Will Rogers Air National Guard Base saves thousands of dollars with basewide LED replacements

  • Published
  • By Staff Sgt. Kasey M. Phipps
  • 137th Special Operations Wing Public Affairs

Three hundred and sixty-six traditional lightbulbs around base and on the flight line were recently replaced with light-emitting diode, or LED, fixtures at Will Rogers Air National Guard Base in Oklahoma City.

“The lights are actually pretty hard to look at directly,” said Master Sgt. Daniel Morton, 137th Special Operations Civil Engineering Squadron (137th SOCES) operations manager. “But in seriousness, everything is going to LED now.”

The project was separated into two parts, one for the flight line fixtures and another for the outside building and pole lights scattered around base. For the latter, the contract project cost totaled $232,000, which included design and construction.

Though the initial cost seems steep, the fixtures are predicted to the save the base, and therefore the Air National Guard, nearly $30,000 in the first year and racking up more than $340,000 in operational savings in 7.5 years.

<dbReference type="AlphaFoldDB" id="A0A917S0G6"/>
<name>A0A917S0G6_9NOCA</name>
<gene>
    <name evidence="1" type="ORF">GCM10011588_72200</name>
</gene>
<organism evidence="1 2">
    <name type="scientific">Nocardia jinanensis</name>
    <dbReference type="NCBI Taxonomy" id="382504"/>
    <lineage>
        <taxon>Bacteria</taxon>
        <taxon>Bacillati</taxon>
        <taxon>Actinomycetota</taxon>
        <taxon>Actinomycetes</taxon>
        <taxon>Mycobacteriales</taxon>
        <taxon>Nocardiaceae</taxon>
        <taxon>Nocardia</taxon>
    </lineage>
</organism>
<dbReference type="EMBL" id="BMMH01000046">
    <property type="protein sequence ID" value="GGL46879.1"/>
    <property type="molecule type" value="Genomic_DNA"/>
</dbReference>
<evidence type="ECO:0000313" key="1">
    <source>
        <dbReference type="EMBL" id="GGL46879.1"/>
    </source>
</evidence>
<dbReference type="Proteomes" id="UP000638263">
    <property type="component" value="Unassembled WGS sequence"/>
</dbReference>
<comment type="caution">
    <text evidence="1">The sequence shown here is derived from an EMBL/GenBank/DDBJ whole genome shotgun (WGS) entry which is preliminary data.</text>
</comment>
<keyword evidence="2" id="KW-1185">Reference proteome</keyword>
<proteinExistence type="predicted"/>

“We get a bill from the power company for every building on base,” said Norton. “That’s a lot of bills and a lot of money saved.”

The LED fixtures are estimated to last 15 years and drop the wattage for the necessary brightness of the fixtures on base to a range of 9 - 487 watts from the 130 to 1100-watt range of the original bulbs.

According to the Department of Energy’s website, “residential LEDs – especially ENERGY STAR rated products – use at least 75 percent less energy and last 25 times longer than incandescent lighting.”

LEDs are directional lights the size of a fleck of pepper and are made up of red, green and blue LEDs to make their white light. They also emit very little heat, compared to the 90 percent of energy released as heat of incandescent bulbs, and are more durable.

In fact, “switching entirely to LED lights over the next two decades could save the U.S. $250 billion in energy costs, reduce electricity consumption for lighting by nearly 50 percent and avoid 1,800 million metric tons of carbon emissions,” according to the Department of Energy website.

“With LEDs, you’re basically using half the power on a fixture that would last 15 years,” said Norton.

The process, which included design and engineering, contracting, material purchase, construction, and a final inspection, began in mid-June and took a little less than three months to complete.

It also included members from the 137th SOCES working until nearly 4 a.m. to correctly aim the 66 directional LED fixtures on the flight line and directly impacting the flying mission at Will Rogers.

“Pilots were saying that areas of the taxiway leading onto our ramp were dark,” said Norton. “With the LEDs, it’s no longer a problem.”